In the mid to late 1970’s, magazines aimed at kids and teenagers hit a popular peak. Even Scholastic Inc. got into the mix with Dynamite magazine, aimed at elementary school and junior high age kids, starting in 1974.
Dynamite, and other teen magazines like Tiger Beat and 16, featured teen idols from music, movies and television. The thin magazines were full of photos, interviews and dynamic articles about what was most popular at the time, and practically flew off the shelves. In fact, in a little-known tidbit of comics history, it was DC Comics future publisher and president Jenette Kahn who created Dynamite magazine, before going on to her famously successful DC career.
In 1977, Marvel got into the act with their new magazine Pizzazz. The word pizzazz means exciting and stylish or attractive, an old show biz term popularized by Diana Vreeland, fashion editor for Harper’s Bazaar magazine in the 1930’s. It was an appropriate title for a magazine that Marvel wanted to succeed with a young audience and compete with Dynamite and other youth publications at the peak of their popularity.
The debut issue featured a cover photo from the newly popular Star Wars film featuring everyone’s favorite ‘droids at the time, C-3PO and R2-D2. In 1977, any Star Wars cover sold well, so it was a natural choice for the first edition. In fact, in that same issue and all subsequent ones, the first all-original Star Wars stories appeared in comics form, written by such comicbook luminaries as Roy Thomas and Archie Goodwin with art by Howard Chaykin and later Walt Simonson, alongside many other now legendary comicbook artists. Subsequent Pizzazz covers featured teen idols like Shaun Cassidy and John Travolta and Olivia Newton-John from the 1978 movie Grease.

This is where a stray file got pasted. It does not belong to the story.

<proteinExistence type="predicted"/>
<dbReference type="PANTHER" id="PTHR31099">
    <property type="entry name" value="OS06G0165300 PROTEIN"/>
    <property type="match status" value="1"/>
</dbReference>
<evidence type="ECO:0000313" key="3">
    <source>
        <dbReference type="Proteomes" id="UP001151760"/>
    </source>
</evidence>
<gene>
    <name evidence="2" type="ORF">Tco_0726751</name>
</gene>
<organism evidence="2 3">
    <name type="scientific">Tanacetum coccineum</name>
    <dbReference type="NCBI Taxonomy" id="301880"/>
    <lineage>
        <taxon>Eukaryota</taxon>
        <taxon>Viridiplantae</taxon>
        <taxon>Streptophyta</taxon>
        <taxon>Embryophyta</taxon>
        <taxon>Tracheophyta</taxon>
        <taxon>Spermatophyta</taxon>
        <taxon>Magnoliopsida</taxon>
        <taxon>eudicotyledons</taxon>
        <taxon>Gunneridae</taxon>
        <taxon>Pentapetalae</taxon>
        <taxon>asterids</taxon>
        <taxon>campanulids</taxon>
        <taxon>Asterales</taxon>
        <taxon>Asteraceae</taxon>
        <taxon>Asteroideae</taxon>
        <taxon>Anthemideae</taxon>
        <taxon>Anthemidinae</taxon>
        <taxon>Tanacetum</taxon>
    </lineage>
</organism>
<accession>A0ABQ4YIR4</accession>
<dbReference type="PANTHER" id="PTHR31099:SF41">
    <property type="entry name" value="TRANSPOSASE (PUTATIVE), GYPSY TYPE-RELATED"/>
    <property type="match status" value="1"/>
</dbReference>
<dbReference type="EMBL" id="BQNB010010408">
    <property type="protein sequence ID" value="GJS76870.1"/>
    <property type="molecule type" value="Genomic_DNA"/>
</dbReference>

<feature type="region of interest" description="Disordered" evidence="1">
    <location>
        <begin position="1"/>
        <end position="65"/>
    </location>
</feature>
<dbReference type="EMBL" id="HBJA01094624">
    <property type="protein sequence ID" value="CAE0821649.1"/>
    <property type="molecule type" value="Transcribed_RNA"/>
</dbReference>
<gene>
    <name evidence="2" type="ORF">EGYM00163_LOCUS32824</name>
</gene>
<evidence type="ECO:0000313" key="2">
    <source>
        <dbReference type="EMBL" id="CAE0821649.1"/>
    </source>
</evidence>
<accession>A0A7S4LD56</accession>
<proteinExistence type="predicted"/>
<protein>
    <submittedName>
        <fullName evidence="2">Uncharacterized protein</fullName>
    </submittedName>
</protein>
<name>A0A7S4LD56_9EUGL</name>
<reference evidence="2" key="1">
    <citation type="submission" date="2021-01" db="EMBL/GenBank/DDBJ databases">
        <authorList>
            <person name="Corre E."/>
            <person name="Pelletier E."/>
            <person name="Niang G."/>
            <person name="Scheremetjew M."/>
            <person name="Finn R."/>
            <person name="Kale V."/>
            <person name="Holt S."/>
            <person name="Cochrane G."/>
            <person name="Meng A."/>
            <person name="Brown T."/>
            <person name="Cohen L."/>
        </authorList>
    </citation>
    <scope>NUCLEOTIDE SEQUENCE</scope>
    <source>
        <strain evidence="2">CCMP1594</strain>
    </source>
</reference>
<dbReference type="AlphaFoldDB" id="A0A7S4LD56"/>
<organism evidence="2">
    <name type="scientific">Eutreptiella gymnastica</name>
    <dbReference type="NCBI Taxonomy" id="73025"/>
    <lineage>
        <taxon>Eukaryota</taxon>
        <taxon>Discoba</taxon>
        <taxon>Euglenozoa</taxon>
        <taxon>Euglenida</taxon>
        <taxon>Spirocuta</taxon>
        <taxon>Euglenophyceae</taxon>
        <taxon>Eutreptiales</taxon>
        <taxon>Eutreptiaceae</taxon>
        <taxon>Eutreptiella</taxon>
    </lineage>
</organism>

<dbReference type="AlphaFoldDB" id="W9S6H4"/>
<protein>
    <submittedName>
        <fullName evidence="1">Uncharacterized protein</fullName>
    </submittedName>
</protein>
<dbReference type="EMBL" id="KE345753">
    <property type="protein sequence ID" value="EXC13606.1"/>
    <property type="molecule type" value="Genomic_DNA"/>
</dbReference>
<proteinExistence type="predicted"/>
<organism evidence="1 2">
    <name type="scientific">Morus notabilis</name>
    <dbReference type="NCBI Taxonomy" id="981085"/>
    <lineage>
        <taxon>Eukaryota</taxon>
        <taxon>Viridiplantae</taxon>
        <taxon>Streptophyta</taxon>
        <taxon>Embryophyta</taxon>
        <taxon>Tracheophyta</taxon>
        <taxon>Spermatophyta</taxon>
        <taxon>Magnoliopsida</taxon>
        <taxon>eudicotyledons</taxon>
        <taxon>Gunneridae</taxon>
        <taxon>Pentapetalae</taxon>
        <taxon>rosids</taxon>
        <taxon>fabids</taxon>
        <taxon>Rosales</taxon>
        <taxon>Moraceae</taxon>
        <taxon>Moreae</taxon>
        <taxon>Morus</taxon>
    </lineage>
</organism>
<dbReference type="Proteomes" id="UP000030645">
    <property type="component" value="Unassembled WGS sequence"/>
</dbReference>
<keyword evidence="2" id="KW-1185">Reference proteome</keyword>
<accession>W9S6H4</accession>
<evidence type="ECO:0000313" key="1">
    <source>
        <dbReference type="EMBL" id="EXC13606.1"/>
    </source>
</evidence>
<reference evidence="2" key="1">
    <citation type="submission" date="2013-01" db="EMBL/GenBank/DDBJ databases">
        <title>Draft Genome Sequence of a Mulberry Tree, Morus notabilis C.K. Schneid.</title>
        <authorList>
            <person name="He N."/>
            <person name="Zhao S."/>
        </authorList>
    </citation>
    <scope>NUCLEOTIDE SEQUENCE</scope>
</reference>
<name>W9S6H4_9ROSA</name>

Of course, Marvel also highlighted its two new TV shows in the magazine. Both The Amazing Spider-Man and the much more successful The Incredible Hulk television shows were showcased on Pizzazz’s covers, with accompanying articles and interviews about the shows within.
Towards the end of the magazine’s 16-issue, three-year run, Pizzazz began incorporating the subtitle “Humor in the Marvel Manner,” perhaps aiming at those kids who picked up the perpetually popular Mad and Cracked humor magazines, which often competed for shelf space with Dynamite, Pizzazz and Tiger Beat.
Pizzazz ended its run in 1979, and many of its peer publications also began disappearing off the shelves in the early 1980’s as youth-oriented magazine sales decreased. Still, the Pizzazz era is an important and interesting facet of the publishing history of Marvel and its 1970’s contemporaries.
(These two covers were found in the Stan Lee Papers at the University of Wyoming’s American Heritage Center.)